She begins to sell herring at the age of ten in order to help support the family. In the back of her mind she is determined to be independent, and not to be lead through life by her father’s decisions. His decisions are often determined due to the fact that he does not want to even partially try to assimilate into American life. Rabbi Smolinsky is ignorant in the area of business dealings, and the dealings of life in general. He is bound by Eastern European tradition, and religious tradition, which he enforces with his harsh vocalizations. No man is good enough for his older daughters, despite the fact that they want to marry particular individuals. He finds fault with all of them, and he ends up choosing who they marry, and they do not live happily ever after. His determinations and final edicts are not necessarily positive ones for his daughters, but somehow decisions that gain him some monetary dowry or enhancement.

Rabbi Smolinsky lives by the text of the Talmud, in every aspect (Don’t get me wrong, I believe the Talmud is an essential aspect of Judaism). In fact the Talmud is quoted through much of the book to justify why he acts the way he does. He uses religion to enhance his decisions, and is fanatical about vocalizing the teachings, to the extent that hourly and daily life is disrupted. He is a tyrant, a bully, a man of many words, words that are emotionally disgruntling. He hangs on tightly to every thread of his Eastern Europe culture and life style, unable and unwilling to adjust to change. While his wife and four daughters struggle to earn money to survive with the basics, he deals with his studies, unaware of the reality of life. They beg him to work, even part time, he refuses, and goes back to his studies, even if it means they go hungry. He is a pampered individual, and his every desire is what rules the family. He is not a responsible person, and his family suffers greatly. I found him to be pathetic, in the way he used and manipulated his daughters for his own benefit.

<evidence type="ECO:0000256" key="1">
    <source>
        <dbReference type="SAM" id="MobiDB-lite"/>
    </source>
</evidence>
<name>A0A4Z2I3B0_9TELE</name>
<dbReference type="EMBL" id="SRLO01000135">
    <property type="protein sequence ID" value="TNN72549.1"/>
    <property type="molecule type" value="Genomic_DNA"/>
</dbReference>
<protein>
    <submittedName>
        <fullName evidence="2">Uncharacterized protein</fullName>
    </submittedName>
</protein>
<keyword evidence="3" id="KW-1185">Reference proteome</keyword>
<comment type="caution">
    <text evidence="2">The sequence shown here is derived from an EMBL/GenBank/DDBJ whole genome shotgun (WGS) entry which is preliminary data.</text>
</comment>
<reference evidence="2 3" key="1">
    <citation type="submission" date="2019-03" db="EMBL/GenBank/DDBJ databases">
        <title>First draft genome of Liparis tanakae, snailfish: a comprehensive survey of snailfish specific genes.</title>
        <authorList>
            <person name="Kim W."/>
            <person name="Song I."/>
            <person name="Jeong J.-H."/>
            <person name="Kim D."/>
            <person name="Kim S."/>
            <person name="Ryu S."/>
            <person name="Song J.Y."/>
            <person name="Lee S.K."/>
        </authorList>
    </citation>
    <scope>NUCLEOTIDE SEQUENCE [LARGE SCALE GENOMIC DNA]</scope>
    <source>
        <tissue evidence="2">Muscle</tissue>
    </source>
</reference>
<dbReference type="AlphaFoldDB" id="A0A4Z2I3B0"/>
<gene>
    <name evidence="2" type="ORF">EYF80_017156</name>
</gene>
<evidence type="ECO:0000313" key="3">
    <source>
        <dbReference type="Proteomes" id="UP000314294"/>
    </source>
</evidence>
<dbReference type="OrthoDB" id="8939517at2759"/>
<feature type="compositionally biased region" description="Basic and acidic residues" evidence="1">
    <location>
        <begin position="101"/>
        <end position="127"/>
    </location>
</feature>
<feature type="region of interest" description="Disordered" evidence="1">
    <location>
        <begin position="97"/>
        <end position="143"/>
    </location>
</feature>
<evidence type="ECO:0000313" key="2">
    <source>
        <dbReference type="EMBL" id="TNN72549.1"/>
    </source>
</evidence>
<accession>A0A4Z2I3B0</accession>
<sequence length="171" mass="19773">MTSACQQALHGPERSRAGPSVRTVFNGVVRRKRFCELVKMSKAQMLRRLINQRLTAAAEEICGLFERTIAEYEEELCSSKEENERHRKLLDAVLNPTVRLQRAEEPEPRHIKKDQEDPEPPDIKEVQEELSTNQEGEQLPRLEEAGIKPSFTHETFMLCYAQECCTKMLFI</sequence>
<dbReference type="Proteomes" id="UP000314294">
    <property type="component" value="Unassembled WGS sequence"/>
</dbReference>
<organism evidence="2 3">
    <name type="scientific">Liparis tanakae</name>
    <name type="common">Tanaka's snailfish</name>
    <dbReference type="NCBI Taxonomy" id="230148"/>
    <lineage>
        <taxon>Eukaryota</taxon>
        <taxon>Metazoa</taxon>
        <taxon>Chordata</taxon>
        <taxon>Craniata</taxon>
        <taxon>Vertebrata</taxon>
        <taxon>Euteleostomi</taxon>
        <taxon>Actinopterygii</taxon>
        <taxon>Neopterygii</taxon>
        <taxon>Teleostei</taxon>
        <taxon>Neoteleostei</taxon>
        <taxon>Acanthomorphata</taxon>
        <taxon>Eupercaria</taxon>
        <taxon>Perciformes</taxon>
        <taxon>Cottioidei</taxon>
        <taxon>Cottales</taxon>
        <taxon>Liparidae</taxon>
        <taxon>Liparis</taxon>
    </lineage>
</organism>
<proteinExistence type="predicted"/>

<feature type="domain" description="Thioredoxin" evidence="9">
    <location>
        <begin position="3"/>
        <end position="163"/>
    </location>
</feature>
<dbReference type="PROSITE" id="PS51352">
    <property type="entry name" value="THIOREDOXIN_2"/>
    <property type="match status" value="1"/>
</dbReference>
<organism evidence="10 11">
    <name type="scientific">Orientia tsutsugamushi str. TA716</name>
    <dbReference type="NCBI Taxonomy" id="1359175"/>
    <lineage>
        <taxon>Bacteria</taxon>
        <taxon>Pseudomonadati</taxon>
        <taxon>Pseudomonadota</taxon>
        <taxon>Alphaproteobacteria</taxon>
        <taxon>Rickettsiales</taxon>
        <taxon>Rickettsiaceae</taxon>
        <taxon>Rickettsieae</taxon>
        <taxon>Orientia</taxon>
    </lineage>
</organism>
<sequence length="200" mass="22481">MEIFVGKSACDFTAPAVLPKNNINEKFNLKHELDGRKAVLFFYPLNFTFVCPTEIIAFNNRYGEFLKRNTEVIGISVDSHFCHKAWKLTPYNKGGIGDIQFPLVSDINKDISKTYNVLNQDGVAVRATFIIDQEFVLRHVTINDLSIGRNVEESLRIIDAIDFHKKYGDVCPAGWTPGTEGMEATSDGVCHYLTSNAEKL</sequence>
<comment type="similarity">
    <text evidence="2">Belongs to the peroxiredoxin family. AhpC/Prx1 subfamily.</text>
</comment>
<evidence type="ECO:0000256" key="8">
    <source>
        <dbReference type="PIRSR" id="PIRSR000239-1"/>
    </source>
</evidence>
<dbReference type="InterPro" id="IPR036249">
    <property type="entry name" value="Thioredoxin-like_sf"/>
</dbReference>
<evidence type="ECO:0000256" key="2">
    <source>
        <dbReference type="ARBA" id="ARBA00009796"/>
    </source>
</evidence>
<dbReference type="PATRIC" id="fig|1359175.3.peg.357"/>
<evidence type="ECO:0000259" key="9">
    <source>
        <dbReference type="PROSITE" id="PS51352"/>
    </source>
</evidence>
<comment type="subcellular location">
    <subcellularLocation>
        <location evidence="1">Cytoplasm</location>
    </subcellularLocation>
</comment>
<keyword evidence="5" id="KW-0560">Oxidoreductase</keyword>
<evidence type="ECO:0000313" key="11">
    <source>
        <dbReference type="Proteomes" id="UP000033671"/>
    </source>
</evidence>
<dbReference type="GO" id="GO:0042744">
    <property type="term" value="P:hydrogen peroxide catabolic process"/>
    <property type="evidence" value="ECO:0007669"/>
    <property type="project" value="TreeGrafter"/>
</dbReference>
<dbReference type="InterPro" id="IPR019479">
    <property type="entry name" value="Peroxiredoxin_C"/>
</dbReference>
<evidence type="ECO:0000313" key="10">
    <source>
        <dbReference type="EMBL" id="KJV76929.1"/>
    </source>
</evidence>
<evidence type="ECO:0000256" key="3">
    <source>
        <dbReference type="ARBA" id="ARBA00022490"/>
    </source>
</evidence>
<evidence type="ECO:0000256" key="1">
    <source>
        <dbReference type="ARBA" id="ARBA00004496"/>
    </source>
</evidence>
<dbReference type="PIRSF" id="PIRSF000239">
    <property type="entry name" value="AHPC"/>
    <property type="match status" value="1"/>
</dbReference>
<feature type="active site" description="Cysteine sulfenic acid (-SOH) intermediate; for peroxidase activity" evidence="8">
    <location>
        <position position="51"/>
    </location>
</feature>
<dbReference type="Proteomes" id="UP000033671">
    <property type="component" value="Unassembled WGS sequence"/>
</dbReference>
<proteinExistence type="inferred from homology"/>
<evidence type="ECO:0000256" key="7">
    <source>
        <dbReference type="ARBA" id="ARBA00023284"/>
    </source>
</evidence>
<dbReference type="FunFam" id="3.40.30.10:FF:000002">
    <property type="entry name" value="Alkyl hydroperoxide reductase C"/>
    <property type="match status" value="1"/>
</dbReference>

Sara, meanwhile, has decided she will not succumb to her father’s domination, and his demands. She will not let him marry her off to someone she doesn’t love. She leaves home at the age of 17, finds a dark room to rent, works, saves money, and puts herself through college. She is a woman of strength and determination, which is what allows her to reach her goals. She has an identity, at a young age, and is discontent with the way the females of the family are treated. Yet, with her independence, she is often bound to her familial ties. Love hate relationships were strong within the pages.